Drilling and production in deeper water set new requirements to the design of marine risers. In this paper the most common methods of dynamic analysis of such risers are reviewed and discussed with reference to a set of full scale data.
The measurements were taken by CONOCO in 1975 on a drilling riser operated from a semisubmersible. A spectral approach is applied in evaluating these data and the results include standard deviations, response, spectra and transfer functions. The quality of the data is found to be generally good. Some doubt is express as to the exact conditions at the top support, but it is still considered that important trends are revealed.
In the theoretical analysis four different computer are investigated, covering six different methods. The programs employ either linearized frequency domain solution or time integration techniques with varying degrees of non-linearities included and for either regular waves or irregular sea. Most of comparisons with measurements are carried out in terms of linearized transfer functions. The validity of this approach is discussed as part of the evaluation of the results.
Riser analysis methods have receive considerable attention in the technical literature but little has been published on the verification of such methods against full scale measurements. The mason for this is that few instrumented programs have been conducted, and that the resulting data usually have been kept confidential.
In 1974 CONOCO conducted an instrumented investigation on a drilling riser from the submersible Sedco 702 while operating an the Hutton field in the North Sea. The resulting raw data were offered for sale and Det norske Vertias, Kongsberg Vapenfabrikk and Norsk Hydro joined Aker Engineering in an effort to analyse this data and to compare the results against several available riser analysis programs.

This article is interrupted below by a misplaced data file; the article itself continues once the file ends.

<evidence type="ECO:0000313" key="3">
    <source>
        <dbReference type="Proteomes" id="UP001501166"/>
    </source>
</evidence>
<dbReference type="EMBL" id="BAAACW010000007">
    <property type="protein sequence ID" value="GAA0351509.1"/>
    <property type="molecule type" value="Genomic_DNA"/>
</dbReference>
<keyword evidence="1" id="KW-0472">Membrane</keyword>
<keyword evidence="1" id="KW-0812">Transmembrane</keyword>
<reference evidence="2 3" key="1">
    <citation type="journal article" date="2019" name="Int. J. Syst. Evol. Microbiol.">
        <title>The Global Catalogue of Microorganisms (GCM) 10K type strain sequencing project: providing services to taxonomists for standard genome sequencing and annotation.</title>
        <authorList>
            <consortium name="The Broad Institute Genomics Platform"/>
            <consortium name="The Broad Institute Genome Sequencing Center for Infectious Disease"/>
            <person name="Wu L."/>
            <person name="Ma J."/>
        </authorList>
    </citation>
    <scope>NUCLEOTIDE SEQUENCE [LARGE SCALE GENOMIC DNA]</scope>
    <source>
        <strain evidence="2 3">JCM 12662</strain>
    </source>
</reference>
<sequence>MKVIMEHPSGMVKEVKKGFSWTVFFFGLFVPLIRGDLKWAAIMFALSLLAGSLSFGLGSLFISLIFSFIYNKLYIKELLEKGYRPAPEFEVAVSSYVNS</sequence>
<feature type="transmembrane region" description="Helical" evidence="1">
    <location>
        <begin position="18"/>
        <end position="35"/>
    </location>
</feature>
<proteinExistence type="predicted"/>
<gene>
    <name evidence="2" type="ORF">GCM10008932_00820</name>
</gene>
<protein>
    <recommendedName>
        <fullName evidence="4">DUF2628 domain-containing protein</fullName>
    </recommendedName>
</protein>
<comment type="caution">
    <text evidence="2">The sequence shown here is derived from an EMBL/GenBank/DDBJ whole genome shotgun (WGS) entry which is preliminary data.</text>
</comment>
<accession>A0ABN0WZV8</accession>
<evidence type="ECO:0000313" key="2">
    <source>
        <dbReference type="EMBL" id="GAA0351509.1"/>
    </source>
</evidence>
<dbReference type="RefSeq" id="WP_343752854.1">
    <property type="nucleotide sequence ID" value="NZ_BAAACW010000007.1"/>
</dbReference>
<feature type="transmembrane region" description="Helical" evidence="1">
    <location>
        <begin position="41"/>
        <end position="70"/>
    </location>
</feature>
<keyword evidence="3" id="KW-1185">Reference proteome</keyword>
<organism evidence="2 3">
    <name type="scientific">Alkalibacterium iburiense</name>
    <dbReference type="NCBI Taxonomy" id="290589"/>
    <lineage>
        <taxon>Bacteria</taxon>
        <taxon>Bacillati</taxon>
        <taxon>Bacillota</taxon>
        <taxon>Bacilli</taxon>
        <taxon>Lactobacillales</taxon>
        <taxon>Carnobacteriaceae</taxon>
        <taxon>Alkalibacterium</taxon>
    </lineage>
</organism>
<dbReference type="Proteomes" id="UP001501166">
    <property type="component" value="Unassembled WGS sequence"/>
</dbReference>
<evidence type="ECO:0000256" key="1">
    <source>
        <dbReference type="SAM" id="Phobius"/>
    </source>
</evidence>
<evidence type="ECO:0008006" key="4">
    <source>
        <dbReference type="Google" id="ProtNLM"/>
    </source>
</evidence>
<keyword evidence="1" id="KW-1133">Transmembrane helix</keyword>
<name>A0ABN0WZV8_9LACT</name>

The instrumentation adopted by CONOCO was quite extensive, but for the present paper the following instrumentation has been made use of :
platform mounted wave staff with heave compensating accelerometers
horizontal platform offset by acoustic position indicator
bending strain gauges at four locations along the riser
The reduction of the raw dam was done by the SAMPAN data analysis package (Ref. 1). Generally the sea states analysed were found to contain relatively moderate wave conditions. For this presentation three sea states were selected (A, I and R) Table 1 that presentation three sea states were selected (A, I and R) Table 1 that were found representative for the range of sea states. Sea state 1 with significant waveheight of 8.4 m was the highest sea state measured.
Four different analysis programs containing six different methods were used in the present comparison:
SEARISER (Ref. 2) Non-linear time integration according to the Wilson -method. Both regular and irregular seas may be synthesized.
RISANA (Ref. 3) Non-linear time integration according to the Newmark beta - method. Regular wave only.
CONOCO STATIC/DYNAMIC (Ref. 4) regular waves.
NV457 (Ref. 5) Several methods are included but the ones used here am the stochastic linearized and directly solved frequency method and nonlinear irregular sea simulation according to Wilson - method.
A brief review of the theoretical basis for the methods adopted are given in the following.
The equation of motion of a segment of a marine riser may be written as :
Mx + B/Vrel/Vrel + T'x" + Elx" + Wx' = F
M is the riser mass including added mass
x is the riser acceleration
B is the unit drag force
Vrel - is the relative velocity between the riser and the surrounding water, ie. vrel = × + Cu - w where Cu is the current velocity and w is the wave particle velocity
T - is the so called "effective" tension which is the true tension plus buoyancy effects (Ref. 6).
x" - is the riser curvature or the second derivative of the deflected shape
EI - is the riser bending stiffness
x"" - is the forth derivative of the distorted riser shape
W' - is the inclination of the riser to the vertical
F - is excitation force which consists only of wave inertia since wave drag has already been included on the other side of the other side of the equal sign